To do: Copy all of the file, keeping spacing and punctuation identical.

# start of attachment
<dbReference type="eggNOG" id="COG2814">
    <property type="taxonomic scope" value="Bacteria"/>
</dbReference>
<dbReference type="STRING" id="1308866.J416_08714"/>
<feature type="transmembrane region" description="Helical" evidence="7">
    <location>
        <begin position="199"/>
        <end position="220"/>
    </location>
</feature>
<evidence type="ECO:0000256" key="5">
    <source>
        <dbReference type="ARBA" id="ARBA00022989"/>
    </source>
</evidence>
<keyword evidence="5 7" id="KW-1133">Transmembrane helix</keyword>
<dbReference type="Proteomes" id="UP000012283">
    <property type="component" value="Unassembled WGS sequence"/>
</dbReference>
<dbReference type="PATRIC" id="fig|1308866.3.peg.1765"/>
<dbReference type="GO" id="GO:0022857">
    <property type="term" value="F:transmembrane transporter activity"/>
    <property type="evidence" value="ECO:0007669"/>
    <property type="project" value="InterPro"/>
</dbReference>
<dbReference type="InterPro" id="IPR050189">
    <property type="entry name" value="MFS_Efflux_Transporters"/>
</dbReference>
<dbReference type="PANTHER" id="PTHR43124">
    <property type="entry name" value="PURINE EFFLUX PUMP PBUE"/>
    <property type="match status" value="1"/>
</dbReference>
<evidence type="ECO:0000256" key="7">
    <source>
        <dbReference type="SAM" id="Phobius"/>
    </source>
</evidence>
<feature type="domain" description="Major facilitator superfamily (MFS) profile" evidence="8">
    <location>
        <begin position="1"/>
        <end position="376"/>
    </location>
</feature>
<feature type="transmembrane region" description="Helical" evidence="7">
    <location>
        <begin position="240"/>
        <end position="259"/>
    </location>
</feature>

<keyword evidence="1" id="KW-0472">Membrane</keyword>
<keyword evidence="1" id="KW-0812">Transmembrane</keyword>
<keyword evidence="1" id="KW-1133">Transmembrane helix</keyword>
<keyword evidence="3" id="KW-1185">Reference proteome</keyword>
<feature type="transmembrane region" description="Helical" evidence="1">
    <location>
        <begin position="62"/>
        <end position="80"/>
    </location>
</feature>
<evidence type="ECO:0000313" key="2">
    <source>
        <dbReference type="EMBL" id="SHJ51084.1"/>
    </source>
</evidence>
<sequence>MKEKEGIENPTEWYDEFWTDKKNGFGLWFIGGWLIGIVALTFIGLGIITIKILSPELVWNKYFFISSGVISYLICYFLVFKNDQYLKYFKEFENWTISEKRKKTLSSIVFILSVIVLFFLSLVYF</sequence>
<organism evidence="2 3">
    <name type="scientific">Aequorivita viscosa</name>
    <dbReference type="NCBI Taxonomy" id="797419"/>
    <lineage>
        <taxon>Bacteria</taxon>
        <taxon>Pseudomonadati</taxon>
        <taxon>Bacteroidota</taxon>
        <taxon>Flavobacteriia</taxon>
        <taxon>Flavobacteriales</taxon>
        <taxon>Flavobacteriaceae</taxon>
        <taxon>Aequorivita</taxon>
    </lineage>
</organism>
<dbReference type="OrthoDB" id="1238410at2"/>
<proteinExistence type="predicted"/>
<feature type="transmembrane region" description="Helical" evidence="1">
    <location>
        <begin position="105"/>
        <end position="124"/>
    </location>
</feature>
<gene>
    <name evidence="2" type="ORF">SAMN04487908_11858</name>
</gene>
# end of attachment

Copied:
<dbReference type="eggNOG" id="COG2814">
    <property type="taxonomic scope" value="Bacteria"/>
</dbReference>
<dbReference type="STRING" id="1308866.J416_08714"/>
<feature type="transmembrane region" description="Helical" evidence="7">
    <location>
        <begin position="199"/>
        <end position="220"/>
    </location>
</feature>
<evidence type="ECO:0000256" key="5">
    <source>
        <dbReference type="ARBA" id="ARBA00022989"/>
    </source>
</evidence>
<keyword evidence="5 7" id="KW-1133">Transmembrane helix</keyword>
<dbReference type="Proteomes" id="UP000012283">
    <property type="component" value="Unassembled WGS sequence"/>
</dbReference>
<dbReference type="PATRIC" id="fig|1308866.3.peg.1765"/>
<dbReference type="GO" id="GO:0022857">
    <property type="term" value="F:transmembrane transporter activity"/>
    <property type="evidence" value="ECO:0007669"/>
    <property type="project" value="InterPro"/>
</dbReference>
<dbReference type="InterPro" id="IPR050189">
    <property type="entry name" value="MFS_Efflux_Transporters"/>
</dbReference>
<dbReference type="PANTHER" id="PTHR43124">
    <property type="entry name" value="PURINE EFFLUX PUMP PBUE"/>
    <property type="match status" value="1"/>
</dbReference>
<evidence type="ECO:0000256" key="7">
    <source>
        <dbReference type="SAM" id="Phobius"/>
    </source>
</evidence>
<feature type="domain" description="Major facilitator superfamily (MFS) profile" evidence="8">
    <location>
        <begin position="1"/>
        <end position="376"/>
    </location>
</feature>
<feature type="transmembrane region" description="Helical" evidence="7">
    <location>
        <begin position="240"/>
        <end position="259"/>
    </location>
</feature>

<keyword evidence="1" id="KW-0472">Membrane</keyword>
<keyword evidence="1" id="KW-0812">Transmembrane</keyword>
<keyword evidence="1" id="KW-1133">Transmembrane helix</keyword>
<keyword evidence="3" id="KW-1185">Reference proteome</keyword>
<feature type="transmembrane region" description="Helical" evidence="1">
    <location>
        <begin position="62"/>
        <end position="80"/>
    </location>
</feature>
<evidence type="ECO:0000313" key="2">
    <source>
        <dbReference type="EMBL" id="SHJ51084.1"/>
    </source>
</evidence>
<sequence>MKEKEGIENPTEWYDEFWTDKKNGFGLWFIGGWLIGIVALTFIGLGIITIKILSPELVWNKYFFISSGVISYLICYFLVFKNDQYLKYFKEFENWTISEKRKKTLSSIVFILSVIVLFFLSLVYF</sequence>
<organism evidence="2 3">
    <name type="scientific">Aequorivita viscosa</name>
    <dbReference type="NCBI Taxonomy" id="797419"/>
    <lineage>
        <taxon>Bacteria</taxon>
        <taxon>Pseudomonadati</taxon>
        <taxon>Bacteroidota</taxon>
        <taxon>Flavobacteriia</taxon>
        <taxon>Flavobacteriales</taxon>
        <taxon>Flavobacteriaceae</taxon>
        <taxon>Aequorivita</taxon>
    </lineage>
</organism>
<dbReference type="OrthoDB" id="1238410at2"/>
<proteinExistence type="predicted"/>
<feature type="transmembrane region" description="Helical" evidence="1">
    <location>
        <begin position="105"/>
        <end position="124"/>
    </location>
</feature>
<gene>
    <name evidence="2" type="ORF">SAMN04487908_11858</name>
</gene>